Shannon Bartlett's knee started aching after the first mile. As she pushed farther into the AIDS Run/Walk Chicago, the pain migrated to the outside of the joint, then arrowed up her thigh. Bartlett persisted, though. She was running for a cause she desperately wants to promote: the defeat of George W. Bush.
Last Saturday was National Run Against Bush Day, and after the 5K was over Bartlett, a 26-year-old attorney, flopped in the grass behind the Columbia Yacht Club, joining a circle of runners in robin's-egg blue "Run Against Bush" T-shirts. Her father, Bob, hovered over her, toting a backpack with a picture of her brother Adam pinned to the pocket. Adam is a specialist in the army's 101st Airborne. Four years ago he enlisted as a way out of working three low-wage jobs to make a living. After the Iraq invasion he was put to work fueling helicopters. For now he's back at Fort Campbell in Kentucky, but he'll be headed overseas again in January.
"When he was in Iraq it was absolutely brutal," Bartlett said. "I wasn't reading the papers, I wasn't watching the news. When I heard two helicopters from the 101st Airborne went down I was terrified something had happened to him."
Bartlett's fears for her brother and anger about the war have hardened her attitude toward Bush from dislike to disgust. "I just have such a visceral reaction to the man," she said. "When I see his face on TV or hear his voice on the radio I turn it off. . . . What's driving me now is my absolute--I'm about to say hatred. It's wrong to say hatred, but I'm so upset about the way the country is going."
Not since Richard Nixon has a president been loathed so deeply by so many. But Nixon's enemies never jogged through parks in T-shirts demanding his removal. Bush's divisive personality has helped Run Against Bush grow into a movement. So has the Internet, which in some ways has become to the left what talk radio was to the right during the Clinton administration.
Run Against Bush was hatched last fall in a D.C. tavern by four nonpoliticos inspired by charities that enlist marathoners to raise money for AIDS and cancer research. "We decided to do a personal run against Bush," says 30-year-old Marc Laitin, a high school economics teacher who directs the national organization. "I'd never run before in my life, but since then I've tried to run three or four times a week. Right now I'm training for the Marine Corps Marathon."
In its first year of existence Run Against Bush has recruited 6,000 members and collected $150,000 for the Democratic National Committee and the Kerry campaign. On Saturday, Run Against Bush cells raced or jogged in 38 states.
"The single most common thing I hear from our organizers is that they haven't been previously involved in politics," Laitin says. "This is individual, entrepreneurial political activity. The Kerry campaign is so big it
doesn't have the capacity to identify my strengths and weaknesses. We're able to execute a plan in a way that the Kerry campaign can't."
Since it hit the Internet in February, Run Against Bush has spun off Bike Against Bush, whose members rode in Sunday's North Shore Century from Evanston to Kenosha and back. Today there seems to be an anti-Bush group for every social niche: Babes Against Bush, Bands Against Bush, Republicans Against Bush, even Knitters Against Bush.
Run Against Bush spread through word of mouth and street visibility. One of Bartlett's colleagues heard about it from a friend in New York. After she and three fellow lawyers started the Chicago chapter, they wore their T-shirts on Tuesday-night jogs in Grant Park, at the Shamrock Shuffle 8K in March, and at the Elvis Is Alive 5K in early August. They carried business cards and buttons for new recruits. None of them wanted to ring doorbells or call voters, but they found this form of retail politics reasonably comfortable.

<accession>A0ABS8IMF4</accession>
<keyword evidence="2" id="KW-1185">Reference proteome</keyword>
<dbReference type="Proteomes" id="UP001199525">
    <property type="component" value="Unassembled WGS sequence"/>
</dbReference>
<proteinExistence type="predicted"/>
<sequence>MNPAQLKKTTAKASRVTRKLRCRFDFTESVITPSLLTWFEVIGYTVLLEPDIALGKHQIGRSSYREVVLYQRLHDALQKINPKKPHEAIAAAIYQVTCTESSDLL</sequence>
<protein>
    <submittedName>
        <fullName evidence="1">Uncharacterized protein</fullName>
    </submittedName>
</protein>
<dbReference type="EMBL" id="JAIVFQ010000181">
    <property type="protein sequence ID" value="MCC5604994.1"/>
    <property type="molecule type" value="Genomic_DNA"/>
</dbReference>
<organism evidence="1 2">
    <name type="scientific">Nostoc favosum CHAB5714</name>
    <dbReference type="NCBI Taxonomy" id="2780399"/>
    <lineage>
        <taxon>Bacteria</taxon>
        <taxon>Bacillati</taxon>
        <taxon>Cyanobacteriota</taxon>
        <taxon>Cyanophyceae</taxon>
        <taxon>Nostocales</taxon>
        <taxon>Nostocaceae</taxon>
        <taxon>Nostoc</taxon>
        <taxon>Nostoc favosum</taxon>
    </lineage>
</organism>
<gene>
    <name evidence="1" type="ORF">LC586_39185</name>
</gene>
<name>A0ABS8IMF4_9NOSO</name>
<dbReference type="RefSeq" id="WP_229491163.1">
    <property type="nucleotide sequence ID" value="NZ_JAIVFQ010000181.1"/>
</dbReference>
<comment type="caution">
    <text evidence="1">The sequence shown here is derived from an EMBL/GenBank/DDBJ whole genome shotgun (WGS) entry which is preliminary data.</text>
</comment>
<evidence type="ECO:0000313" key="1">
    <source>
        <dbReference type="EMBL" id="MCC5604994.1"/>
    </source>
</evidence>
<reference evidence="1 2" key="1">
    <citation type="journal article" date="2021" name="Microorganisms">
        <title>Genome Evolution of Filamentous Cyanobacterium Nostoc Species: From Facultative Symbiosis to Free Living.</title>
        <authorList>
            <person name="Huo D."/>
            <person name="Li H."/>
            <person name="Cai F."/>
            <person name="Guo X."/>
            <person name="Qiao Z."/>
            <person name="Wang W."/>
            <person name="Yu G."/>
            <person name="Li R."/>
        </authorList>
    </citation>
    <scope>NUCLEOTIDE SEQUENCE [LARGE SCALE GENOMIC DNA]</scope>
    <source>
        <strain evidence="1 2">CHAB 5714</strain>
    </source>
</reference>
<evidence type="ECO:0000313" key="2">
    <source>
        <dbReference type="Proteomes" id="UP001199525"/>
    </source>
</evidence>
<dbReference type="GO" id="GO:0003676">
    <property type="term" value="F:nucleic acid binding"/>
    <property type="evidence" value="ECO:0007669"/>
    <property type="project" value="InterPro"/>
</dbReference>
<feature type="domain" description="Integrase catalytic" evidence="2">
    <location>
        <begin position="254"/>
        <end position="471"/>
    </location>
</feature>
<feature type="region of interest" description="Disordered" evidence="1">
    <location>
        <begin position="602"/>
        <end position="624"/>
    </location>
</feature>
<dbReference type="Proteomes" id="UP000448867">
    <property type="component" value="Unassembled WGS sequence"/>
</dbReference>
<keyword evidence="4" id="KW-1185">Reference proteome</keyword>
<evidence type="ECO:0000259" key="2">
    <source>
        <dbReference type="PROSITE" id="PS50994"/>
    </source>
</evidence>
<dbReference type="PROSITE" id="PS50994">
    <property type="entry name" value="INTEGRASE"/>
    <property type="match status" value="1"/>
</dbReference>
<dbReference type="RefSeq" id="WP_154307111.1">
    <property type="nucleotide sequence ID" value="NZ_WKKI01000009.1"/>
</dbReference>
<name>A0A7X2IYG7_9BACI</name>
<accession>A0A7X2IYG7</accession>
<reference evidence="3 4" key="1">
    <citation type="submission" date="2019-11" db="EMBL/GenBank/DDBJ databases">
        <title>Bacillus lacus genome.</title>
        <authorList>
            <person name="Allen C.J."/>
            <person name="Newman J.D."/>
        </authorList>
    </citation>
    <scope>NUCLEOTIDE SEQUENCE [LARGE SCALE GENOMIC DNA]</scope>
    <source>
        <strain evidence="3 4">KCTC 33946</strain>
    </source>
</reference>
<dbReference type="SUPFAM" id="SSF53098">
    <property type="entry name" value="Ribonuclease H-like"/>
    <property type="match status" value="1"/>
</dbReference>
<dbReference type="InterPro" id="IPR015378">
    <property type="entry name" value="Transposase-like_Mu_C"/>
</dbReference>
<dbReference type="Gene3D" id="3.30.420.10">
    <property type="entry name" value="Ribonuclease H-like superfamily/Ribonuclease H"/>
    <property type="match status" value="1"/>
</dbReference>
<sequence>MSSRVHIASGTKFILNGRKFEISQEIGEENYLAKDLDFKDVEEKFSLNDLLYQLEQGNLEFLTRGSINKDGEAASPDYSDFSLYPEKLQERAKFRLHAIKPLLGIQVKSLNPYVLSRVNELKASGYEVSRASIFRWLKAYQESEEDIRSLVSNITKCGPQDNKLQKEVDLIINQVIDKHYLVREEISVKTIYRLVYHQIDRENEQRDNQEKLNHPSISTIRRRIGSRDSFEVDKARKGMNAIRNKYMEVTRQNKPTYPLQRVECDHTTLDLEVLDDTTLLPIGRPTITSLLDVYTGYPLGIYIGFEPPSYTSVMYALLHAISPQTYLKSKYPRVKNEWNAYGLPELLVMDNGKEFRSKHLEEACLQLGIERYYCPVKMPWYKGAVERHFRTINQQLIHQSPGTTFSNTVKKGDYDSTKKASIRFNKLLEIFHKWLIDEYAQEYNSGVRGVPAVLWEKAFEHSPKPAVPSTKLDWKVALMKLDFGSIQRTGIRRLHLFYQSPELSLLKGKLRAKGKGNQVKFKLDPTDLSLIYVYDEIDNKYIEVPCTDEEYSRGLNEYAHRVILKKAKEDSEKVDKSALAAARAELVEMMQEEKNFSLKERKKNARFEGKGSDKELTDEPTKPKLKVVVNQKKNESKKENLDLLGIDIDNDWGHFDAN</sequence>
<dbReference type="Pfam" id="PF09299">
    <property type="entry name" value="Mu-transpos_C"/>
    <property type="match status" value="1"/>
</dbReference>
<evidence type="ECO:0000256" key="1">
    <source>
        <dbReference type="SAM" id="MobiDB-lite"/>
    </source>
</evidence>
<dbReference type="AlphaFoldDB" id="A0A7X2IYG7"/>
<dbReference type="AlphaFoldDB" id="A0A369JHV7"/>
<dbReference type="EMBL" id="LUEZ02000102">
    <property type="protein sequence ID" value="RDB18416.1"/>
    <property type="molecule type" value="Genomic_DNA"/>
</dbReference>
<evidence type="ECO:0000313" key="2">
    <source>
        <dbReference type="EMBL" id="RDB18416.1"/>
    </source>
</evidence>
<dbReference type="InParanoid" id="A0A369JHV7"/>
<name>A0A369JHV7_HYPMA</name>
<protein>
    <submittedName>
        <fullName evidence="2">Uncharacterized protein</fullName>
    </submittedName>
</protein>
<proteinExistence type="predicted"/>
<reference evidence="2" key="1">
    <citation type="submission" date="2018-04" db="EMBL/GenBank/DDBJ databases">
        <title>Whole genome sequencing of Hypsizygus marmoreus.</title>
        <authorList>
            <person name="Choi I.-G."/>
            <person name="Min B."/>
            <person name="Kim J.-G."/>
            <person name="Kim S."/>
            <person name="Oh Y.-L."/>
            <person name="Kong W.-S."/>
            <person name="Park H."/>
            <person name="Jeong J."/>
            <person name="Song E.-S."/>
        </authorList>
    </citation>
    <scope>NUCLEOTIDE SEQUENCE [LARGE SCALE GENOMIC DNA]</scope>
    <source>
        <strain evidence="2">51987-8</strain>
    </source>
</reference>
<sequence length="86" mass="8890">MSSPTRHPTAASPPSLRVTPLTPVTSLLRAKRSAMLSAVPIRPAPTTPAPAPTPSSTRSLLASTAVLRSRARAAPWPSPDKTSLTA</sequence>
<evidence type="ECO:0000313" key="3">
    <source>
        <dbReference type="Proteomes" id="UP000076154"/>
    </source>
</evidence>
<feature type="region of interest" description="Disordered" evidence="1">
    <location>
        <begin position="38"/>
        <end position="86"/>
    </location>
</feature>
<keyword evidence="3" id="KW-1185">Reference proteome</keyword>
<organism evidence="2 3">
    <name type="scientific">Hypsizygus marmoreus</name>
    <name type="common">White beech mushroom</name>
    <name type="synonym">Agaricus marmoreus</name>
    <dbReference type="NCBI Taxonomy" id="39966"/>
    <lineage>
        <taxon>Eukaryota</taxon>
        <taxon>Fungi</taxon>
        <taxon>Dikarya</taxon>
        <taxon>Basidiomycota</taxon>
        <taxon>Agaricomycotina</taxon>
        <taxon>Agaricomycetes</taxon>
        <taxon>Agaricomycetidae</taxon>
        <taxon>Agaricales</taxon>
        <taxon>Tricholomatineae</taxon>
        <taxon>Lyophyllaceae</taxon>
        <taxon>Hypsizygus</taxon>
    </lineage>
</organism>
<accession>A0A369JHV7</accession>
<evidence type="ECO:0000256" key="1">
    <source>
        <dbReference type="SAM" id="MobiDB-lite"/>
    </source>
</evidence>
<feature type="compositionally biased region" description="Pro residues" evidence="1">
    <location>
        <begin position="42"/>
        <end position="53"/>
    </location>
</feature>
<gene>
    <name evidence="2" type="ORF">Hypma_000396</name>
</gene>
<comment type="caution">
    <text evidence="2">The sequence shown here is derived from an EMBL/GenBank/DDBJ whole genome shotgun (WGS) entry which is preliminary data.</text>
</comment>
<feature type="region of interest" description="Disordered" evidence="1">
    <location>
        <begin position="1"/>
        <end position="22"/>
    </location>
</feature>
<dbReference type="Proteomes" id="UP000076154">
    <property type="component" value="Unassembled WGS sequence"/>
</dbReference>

"I can only recall one incident where we ended up in a heated exchange," Bartlett said. "It was with a woman in a mink coat and green eyeliner, near the Field Museum. She said, 'You shouldn't have the right to wear those T-shirts. You need to support your president. If you vote for Kerry you're voting for communism.' I finally said, 'I respect your opinion.' She said, 'I don't respect yours.'"
At the Chris Zorich 5K in July, two kids near the finish line shouted "Four more years!" whenever they spotted a Run Against Bush T-shirt, but the AIDS Run/Walk Chicago didn't attract many conservatives. Run Against Bush members handed out more than 100 buttons.
They gave five to a group of men wearing their own anti-Bush T-shirts. The fronts said "Run Toto Run!"; the backs "No Bush for Us in 2005."
The men were part of a cheerleading squad that greets marathoners in Boys Town every October. The shirts were a double entendre--"a double double entendre," one guy explained. "No Bush for U.S. in 2005."
"We're breathing against Bush," another declared.
I misheard this as "breeding against Bush" and asked him to clarify.
"I would go so far as to breed against that man to get new voters," he said.
Back in the Run Against Bush circle, Jason Kotynski was looking pleased with himself. Kotynski, who's 24, joined the group this spring after spotting Bartlett and her friends out on the lakefront path. He'd voted for Bush in 2000 as a student at Indiana University, but turned against him over the war. Now he was Chicago's fastest runner against Bush. On Saturday he finished the race in 19 minutes and 45 seconds, a personal best, good for seventh place--and especially impressive considering he wore yellow surfing jams.
"My family is very, very pro-Bush, and they criticize me for running against something," Kotynski said. "I had a Dittohead T-shirt when I was 12. I was homeschooled, and I was told to fear going to college because I'd get brainwashed. I guess I did."
Art accompanying story in printed newspaper (not available in this archive): photos/Marty Perez.